This article explains temporal variation in repression as a function of the “dissident calendar,” the set of events that serve as natural focal points for coordination. The core argument is that regimes can anticipate the events that create these focal points and engage in preemptive repression to survive their passing. This dynamic produces predictable, often cyclical patterns in repression. An analysis of dissident detentions in China from 1998 to 2014 shows that “focal events” alone appear to be responsible for more than 20 percent of dissident detentions over the analysis period. Such detentions tend to be shorter and rely less on formal criminal procedures, suggesting a “catch-and-release” dynamic. Additional analysis of detentions in Tibet shows how the calendar may vary by issue or group.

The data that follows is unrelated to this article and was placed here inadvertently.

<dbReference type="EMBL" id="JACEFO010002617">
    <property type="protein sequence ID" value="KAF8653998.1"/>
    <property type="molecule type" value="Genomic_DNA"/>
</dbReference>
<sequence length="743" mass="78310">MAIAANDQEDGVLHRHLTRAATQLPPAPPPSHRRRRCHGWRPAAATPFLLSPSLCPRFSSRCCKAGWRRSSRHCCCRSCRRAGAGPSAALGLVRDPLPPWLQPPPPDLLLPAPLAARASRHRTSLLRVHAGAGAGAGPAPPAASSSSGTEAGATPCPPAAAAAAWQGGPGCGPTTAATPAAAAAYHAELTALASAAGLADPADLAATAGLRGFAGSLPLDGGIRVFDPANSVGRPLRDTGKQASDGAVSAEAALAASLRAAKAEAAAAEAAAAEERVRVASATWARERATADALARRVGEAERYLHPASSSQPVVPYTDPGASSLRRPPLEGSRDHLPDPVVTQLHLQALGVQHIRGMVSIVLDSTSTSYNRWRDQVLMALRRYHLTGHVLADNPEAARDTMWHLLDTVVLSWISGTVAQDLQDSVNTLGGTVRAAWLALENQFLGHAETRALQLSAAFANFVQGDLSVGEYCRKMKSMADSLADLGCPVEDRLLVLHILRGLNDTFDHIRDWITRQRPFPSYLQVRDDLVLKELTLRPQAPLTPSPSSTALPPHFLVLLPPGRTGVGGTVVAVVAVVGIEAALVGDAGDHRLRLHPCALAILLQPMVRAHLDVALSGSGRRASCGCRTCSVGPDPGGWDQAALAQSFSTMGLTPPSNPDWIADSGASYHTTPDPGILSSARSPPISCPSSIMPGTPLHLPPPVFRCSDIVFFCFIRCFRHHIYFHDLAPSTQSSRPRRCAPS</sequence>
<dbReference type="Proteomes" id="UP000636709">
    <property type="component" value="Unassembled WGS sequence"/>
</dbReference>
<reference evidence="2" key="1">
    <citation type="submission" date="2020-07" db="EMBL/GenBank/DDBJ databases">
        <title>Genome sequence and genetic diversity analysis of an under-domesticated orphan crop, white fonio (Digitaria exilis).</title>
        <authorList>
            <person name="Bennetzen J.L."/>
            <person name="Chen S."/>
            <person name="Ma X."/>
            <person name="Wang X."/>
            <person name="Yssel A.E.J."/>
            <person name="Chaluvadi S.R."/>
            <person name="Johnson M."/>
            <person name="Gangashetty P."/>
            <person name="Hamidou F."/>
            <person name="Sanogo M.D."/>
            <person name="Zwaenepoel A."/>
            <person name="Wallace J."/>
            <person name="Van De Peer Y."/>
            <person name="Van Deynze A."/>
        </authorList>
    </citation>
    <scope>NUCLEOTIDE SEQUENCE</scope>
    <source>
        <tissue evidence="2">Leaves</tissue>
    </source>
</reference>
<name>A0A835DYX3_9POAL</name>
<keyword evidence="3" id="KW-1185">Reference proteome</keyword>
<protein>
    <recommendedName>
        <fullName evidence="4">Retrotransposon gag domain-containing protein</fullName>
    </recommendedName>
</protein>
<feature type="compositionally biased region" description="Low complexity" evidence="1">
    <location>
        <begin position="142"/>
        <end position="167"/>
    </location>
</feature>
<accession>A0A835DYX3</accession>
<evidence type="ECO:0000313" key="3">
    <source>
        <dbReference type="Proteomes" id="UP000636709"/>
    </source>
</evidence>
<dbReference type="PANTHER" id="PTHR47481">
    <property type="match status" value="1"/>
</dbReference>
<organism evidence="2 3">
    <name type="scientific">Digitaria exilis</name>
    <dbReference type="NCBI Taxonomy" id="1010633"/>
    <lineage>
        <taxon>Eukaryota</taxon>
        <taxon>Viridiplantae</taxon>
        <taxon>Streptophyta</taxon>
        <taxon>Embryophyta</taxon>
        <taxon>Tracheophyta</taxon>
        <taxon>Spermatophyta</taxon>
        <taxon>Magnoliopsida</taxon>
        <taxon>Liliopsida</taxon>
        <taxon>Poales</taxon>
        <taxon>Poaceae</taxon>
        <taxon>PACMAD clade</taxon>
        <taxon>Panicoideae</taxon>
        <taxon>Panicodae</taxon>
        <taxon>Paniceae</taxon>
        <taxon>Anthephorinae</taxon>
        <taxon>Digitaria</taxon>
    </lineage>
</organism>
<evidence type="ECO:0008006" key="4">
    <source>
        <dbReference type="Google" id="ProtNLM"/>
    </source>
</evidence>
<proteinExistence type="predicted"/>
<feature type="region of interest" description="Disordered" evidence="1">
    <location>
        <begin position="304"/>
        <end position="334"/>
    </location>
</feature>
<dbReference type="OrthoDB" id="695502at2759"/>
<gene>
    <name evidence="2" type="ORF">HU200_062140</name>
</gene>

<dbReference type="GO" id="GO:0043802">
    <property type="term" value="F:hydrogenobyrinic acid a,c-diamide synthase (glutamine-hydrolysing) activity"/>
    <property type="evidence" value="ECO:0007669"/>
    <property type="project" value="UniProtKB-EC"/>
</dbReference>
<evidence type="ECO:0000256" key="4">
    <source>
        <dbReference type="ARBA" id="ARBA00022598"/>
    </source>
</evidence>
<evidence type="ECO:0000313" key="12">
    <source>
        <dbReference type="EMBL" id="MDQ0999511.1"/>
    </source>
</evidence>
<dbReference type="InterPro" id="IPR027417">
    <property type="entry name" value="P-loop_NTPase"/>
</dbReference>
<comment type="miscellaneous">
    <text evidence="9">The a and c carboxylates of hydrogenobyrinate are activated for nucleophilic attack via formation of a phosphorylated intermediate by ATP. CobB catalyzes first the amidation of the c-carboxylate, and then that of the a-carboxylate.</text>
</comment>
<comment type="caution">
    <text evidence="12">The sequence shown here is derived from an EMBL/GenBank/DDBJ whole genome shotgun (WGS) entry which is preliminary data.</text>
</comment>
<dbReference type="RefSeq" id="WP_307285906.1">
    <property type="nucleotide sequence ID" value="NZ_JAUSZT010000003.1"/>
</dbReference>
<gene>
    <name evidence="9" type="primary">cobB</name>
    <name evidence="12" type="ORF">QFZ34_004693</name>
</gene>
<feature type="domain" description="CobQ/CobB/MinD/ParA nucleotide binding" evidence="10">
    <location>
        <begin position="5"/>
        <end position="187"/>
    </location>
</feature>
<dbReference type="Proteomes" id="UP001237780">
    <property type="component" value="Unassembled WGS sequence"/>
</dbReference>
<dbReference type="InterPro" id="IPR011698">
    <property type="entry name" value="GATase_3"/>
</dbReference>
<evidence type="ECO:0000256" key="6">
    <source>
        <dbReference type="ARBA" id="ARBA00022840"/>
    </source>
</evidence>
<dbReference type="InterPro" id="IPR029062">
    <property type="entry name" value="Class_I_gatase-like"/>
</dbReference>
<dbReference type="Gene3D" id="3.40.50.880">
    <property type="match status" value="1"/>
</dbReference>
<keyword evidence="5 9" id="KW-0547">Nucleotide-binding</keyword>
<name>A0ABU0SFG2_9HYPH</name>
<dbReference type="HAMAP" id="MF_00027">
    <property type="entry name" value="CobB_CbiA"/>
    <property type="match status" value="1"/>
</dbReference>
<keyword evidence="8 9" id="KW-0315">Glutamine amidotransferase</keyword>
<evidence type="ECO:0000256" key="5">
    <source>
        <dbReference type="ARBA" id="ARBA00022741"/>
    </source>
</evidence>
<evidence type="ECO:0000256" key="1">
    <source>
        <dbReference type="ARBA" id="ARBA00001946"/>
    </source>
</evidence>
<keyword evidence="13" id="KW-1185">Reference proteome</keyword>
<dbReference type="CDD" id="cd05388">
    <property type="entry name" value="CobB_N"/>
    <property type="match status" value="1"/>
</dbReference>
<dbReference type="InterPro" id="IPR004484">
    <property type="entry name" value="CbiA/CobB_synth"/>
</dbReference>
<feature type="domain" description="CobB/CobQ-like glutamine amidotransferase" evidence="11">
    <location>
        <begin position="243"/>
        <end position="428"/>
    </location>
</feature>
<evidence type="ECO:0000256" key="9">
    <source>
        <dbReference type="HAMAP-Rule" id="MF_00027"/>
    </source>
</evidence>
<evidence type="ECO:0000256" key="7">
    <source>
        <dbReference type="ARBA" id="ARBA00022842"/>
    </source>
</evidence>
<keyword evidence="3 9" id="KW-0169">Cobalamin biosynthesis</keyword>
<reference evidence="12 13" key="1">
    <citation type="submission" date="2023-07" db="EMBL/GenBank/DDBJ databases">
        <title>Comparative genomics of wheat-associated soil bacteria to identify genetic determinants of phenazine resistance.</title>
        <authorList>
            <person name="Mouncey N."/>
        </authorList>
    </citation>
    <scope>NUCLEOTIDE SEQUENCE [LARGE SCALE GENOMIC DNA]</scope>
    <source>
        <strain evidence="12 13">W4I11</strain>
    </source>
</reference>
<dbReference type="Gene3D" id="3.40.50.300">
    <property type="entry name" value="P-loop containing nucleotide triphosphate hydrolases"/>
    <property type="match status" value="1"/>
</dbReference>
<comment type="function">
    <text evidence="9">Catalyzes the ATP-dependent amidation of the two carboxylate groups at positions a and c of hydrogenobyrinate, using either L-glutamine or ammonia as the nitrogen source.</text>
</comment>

All Science Journal Classification (ASJC) codes
- Business, Management and Accounting(all)
- Sociology and Political Science
- Political Science and International Relations
- collective action
- focal point
- human rights